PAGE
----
Does God’s love reach out to everyone? Love is an overflowing fountain (Ps 36:9) that spills into rivers of living water (Ezek 47; Jn 4). Love is damned by the levee of sin. Life giving water is appointed at Christ, the Rock (Ps 114:8; 1 Cor 10:4). When the Israelites were without water in the wilderness, they cried out. God had Moses strike the chosen rock and out came sweet water. They pierced His side on Good Friday, and out came blood and water (Jn 19:34). Today, this heavenly water can be tapped from Christ through the water of the Word (Eph 5:26). Whether you are drinking in the Word of God on a daily basis, or not, reveals much about your relationship to true love (Jn 14:15).

Love speaks truth (Eph 4:15). The liar sins and is void of truth. Satan is the father of lies (Jn 8:44), and those who are his children (1 Jn 3:10) have no love for God in them (Jn 5:42). How does one say he loves God when he does not love his neighbor?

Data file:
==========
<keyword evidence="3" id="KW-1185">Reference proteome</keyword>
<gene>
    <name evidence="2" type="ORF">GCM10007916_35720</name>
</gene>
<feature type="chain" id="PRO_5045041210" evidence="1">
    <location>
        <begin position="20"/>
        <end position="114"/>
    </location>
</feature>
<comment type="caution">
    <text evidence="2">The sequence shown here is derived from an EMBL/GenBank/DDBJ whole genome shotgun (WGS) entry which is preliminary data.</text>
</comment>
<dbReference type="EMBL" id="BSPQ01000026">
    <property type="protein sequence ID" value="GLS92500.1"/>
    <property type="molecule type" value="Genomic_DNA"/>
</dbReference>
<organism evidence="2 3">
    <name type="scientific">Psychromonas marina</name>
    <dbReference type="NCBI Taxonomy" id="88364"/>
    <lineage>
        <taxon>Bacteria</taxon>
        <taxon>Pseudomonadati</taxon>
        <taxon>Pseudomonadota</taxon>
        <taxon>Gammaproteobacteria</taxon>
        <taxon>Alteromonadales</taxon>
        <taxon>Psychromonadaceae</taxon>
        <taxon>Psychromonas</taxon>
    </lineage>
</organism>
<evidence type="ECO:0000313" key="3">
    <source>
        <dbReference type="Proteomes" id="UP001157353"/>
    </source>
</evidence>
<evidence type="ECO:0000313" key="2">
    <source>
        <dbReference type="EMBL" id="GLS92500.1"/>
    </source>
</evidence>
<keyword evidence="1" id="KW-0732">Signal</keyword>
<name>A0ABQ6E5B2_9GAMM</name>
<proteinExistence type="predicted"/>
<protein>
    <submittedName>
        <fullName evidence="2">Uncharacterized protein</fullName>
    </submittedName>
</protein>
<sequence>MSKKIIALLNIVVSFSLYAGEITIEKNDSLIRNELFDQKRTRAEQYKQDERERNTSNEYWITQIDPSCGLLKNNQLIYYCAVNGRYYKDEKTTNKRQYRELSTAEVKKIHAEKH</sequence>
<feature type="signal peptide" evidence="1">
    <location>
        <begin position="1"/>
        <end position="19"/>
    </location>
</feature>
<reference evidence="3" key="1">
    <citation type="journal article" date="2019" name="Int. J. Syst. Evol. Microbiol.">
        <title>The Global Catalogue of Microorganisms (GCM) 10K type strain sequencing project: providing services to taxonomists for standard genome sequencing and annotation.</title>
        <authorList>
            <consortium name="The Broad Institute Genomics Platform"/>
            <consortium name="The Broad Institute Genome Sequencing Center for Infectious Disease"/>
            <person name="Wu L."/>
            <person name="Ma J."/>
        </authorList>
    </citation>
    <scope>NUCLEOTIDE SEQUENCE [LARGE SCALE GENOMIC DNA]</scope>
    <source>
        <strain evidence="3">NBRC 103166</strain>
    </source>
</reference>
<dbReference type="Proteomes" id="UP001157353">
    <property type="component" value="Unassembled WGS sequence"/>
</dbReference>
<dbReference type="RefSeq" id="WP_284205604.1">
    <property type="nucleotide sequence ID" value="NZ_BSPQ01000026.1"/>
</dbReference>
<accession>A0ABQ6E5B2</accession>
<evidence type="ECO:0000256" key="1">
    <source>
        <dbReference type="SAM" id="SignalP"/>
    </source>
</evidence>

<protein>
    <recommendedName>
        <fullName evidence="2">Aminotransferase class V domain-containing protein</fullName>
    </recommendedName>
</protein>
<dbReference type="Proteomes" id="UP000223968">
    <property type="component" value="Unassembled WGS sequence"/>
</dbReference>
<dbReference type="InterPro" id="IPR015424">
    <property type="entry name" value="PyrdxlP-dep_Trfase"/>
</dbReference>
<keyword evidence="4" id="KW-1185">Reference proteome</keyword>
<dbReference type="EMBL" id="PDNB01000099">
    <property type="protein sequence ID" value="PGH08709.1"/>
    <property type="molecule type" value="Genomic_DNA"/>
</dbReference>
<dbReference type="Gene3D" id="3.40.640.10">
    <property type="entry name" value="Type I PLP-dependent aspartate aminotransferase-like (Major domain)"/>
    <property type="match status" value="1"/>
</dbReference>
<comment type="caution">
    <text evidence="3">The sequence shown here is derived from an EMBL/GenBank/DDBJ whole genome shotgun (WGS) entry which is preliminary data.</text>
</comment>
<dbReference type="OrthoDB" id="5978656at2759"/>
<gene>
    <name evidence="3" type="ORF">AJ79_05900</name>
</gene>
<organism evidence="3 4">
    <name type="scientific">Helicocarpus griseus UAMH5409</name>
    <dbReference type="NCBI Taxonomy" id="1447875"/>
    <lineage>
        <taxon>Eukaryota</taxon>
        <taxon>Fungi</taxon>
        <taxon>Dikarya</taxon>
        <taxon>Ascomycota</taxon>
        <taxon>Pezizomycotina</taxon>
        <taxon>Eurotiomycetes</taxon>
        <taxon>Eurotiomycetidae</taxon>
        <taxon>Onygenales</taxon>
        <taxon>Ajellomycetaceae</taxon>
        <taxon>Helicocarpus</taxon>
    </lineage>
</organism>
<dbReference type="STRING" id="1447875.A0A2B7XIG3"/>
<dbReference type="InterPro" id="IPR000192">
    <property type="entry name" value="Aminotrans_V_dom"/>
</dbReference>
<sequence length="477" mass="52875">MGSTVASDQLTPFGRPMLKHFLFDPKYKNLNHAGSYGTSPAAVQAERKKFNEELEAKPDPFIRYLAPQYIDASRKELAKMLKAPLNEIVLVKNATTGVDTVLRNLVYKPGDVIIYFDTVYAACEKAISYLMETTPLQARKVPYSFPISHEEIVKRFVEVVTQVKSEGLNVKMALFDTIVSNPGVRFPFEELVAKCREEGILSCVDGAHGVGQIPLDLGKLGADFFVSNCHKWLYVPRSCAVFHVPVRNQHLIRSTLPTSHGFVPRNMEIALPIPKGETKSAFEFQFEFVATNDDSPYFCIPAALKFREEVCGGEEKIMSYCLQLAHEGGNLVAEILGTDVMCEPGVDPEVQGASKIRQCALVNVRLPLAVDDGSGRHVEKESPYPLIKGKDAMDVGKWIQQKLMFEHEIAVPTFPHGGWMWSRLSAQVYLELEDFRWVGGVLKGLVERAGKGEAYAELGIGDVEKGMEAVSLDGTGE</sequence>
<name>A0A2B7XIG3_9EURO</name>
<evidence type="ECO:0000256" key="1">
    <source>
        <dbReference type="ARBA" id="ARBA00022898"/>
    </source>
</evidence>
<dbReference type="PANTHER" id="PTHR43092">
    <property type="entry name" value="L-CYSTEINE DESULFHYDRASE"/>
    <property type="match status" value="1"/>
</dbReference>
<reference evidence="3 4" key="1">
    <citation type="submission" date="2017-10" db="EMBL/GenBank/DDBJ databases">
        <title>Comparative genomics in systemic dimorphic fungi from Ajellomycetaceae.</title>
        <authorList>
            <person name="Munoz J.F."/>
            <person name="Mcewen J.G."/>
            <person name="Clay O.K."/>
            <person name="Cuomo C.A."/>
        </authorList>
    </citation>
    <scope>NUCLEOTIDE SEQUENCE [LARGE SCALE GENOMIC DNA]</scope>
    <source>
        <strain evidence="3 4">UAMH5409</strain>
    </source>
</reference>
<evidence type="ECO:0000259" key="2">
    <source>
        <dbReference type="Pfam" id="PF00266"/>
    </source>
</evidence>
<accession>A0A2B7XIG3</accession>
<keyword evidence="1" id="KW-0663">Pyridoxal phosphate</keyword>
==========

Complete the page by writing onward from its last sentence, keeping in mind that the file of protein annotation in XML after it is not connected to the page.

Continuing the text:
No man loves God, until God first loves him (1 Jn 4:19). If God is love (1 Jn 4:8), and God is true (Rom 3:4), then God also demonstrates His love toward us by telling us the truth. Jesus said, “I am…the truth, no man comes to the Father but through Me (Jn 14:6).” It is the truth, Jesus Christ, who sets us free from Satan’s lies (Jn 8:32). We know love by the Spirit of truth (Jn 16:13), who has come to dwell in our hearts (Eph 3:17). The result is that Christians are rooted and ground in love. We walk in the truth (3 Jn 1:4), and we walk in love (Eph 5:2).

The Cross of Calvary is a life-giving tree, an oak of righteousness. Like Aaron’s rod blossoming, Christ’s Cross is adorned with the beautiful Savior (Songs 2:13). From Him is the fragrance of life for those who are being saved (Songs 1:3, 12), and the fragrance of death for those who are perishing (2 Cor 2:15). Mary anointed Jesus with perfume for His death and burial (Jn 12:3), but He anoints us with the oil of gladness, instead of mourning (Is 61:3).

Gethsemane was a garden of temptation much like the Garden of Eden. The choice was love for others, or love for self. Adam chose self, Christ chose others. Near the Garden Tomb is a symbol of utmost love. Lovers flock to the tree of life. They frolic as newborn lambs in the good pasture. Wine is a mocker (Prv 20:1), but Your love is better than wine (Songs 1:2). The crown of life awaits those who love Him (Jas 1:12), and this is how we know love, He laid down His life for us (1 Jn 3:16).